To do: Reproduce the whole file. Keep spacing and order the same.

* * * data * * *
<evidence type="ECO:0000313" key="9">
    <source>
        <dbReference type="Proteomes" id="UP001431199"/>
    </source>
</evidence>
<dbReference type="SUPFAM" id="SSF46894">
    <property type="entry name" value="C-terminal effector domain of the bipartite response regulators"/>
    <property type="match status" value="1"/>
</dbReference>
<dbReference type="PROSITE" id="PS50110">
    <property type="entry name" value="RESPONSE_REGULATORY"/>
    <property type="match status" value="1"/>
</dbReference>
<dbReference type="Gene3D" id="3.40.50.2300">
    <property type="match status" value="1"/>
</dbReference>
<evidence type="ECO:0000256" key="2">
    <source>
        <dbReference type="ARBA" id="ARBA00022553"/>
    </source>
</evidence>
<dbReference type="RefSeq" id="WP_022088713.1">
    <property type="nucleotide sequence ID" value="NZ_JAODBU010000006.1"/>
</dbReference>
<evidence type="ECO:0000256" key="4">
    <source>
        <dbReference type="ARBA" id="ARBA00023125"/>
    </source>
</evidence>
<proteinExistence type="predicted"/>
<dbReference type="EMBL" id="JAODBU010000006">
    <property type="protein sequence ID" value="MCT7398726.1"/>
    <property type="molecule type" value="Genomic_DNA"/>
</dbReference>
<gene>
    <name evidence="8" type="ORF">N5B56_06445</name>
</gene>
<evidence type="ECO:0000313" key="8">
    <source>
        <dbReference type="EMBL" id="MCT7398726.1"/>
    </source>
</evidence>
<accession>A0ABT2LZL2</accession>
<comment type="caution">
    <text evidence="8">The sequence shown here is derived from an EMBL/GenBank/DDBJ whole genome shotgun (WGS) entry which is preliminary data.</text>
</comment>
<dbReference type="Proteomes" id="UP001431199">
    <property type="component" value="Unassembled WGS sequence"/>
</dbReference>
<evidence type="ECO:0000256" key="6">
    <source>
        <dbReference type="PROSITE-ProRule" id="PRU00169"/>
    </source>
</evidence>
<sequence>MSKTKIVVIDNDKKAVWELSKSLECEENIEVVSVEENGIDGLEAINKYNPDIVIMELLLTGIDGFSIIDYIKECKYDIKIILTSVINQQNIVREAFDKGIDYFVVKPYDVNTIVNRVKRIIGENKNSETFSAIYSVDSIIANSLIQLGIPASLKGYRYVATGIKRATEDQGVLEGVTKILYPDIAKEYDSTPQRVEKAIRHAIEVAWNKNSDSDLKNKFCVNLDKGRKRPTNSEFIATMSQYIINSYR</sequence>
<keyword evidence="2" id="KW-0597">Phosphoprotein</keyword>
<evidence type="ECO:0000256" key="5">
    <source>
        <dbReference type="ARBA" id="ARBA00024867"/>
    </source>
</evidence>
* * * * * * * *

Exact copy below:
<evidence type="ECO:0000313" key="9">
    <source>
        <dbReference type="Proteomes" id="UP001431199"/>
    </source>
</evidence>
<dbReference type="SUPFAM" id="SSF46894">
    <property type="entry name" value="C-terminal effector domain of the bipartite response regulators"/>
    <property type="match status" value="1"/>
</dbReference>
<dbReference type="PROSITE" id="PS50110">
    <property type="entry name" value="RESPONSE_REGULATORY"/>
    <property type="match status" value="1"/>
</dbReference>
<dbReference type="Gene3D" id="3.40.50.2300">
    <property type="match status" value="1"/>
</dbReference>
<evidence type="ECO:0000256" key="2">
    <source>
        <dbReference type="ARBA" id="ARBA00022553"/>
    </source>
</evidence>
<dbReference type="RefSeq" id="WP_022088713.1">
    <property type="nucleotide sequence ID" value="NZ_JAODBU010000006.1"/>
</dbReference>
<evidence type="ECO:0000256" key="4">
    <source>
        <dbReference type="ARBA" id="ARBA00023125"/>
    </source>
</evidence>
<proteinExistence type="predicted"/>
<dbReference type="EMBL" id="JAODBU010000006">
    <property type="protein sequence ID" value="MCT7398726.1"/>
    <property type="molecule type" value="Genomic_DNA"/>
</dbReference>
<gene>
    <name evidence="8" type="ORF">N5B56_06445</name>
</gene>
<evidence type="ECO:0000313" key="8">
    <source>
        <dbReference type="EMBL" id="MCT7398726.1"/>
    </source>
</evidence>
<accession>A0ABT2LZL2</accession>
<comment type="caution">
    <text evidence="8">The sequence shown here is derived from an EMBL/GenBank/DDBJ whole genome shotgun (WGS) entry which is preliminary data.</text>
</comment>
<dbReference type="Proteomes" id="UP001431199">
    <property type="component" value="Unassembled WGS sequence"/>
</dbReference>
<evidence type="ECO:0000256" key="6">
    <source>
        <dbReference type="PROSITE-ProRule" id="PRU00169"/>
    </source>
</evidence>
<sequence>MSKTKIVVIDNDKKAVWELSKSLECEENIEVVSVEENGIDGLEAINKYNPDIVIMELLLTGIDGFSIIDYIKECKYDIKIILTSVINQQNIVREAFDKGIDYFVVKPYDVNTIVNRVKRIIGENKNSETFSAIYSVDSIIANSLIQLGIPASLKGYRYVATGIKRATEDQGVLEGVTKILYPDIAKEYDSTPQRVEKAIRHAIEVAWNKNSDSDLKNKFCVNLDKGRKRPTNSEFIATMSQYIINSYR</sequence>
<keyword evidence="2" id="KW-0597">Phosphoprotein</keyword>
<evidence type="ECO:0000256" key="5">
    <source>
        <dbReference type="ARBA" id="ARBA00024867"/>
    </source>
</evidence>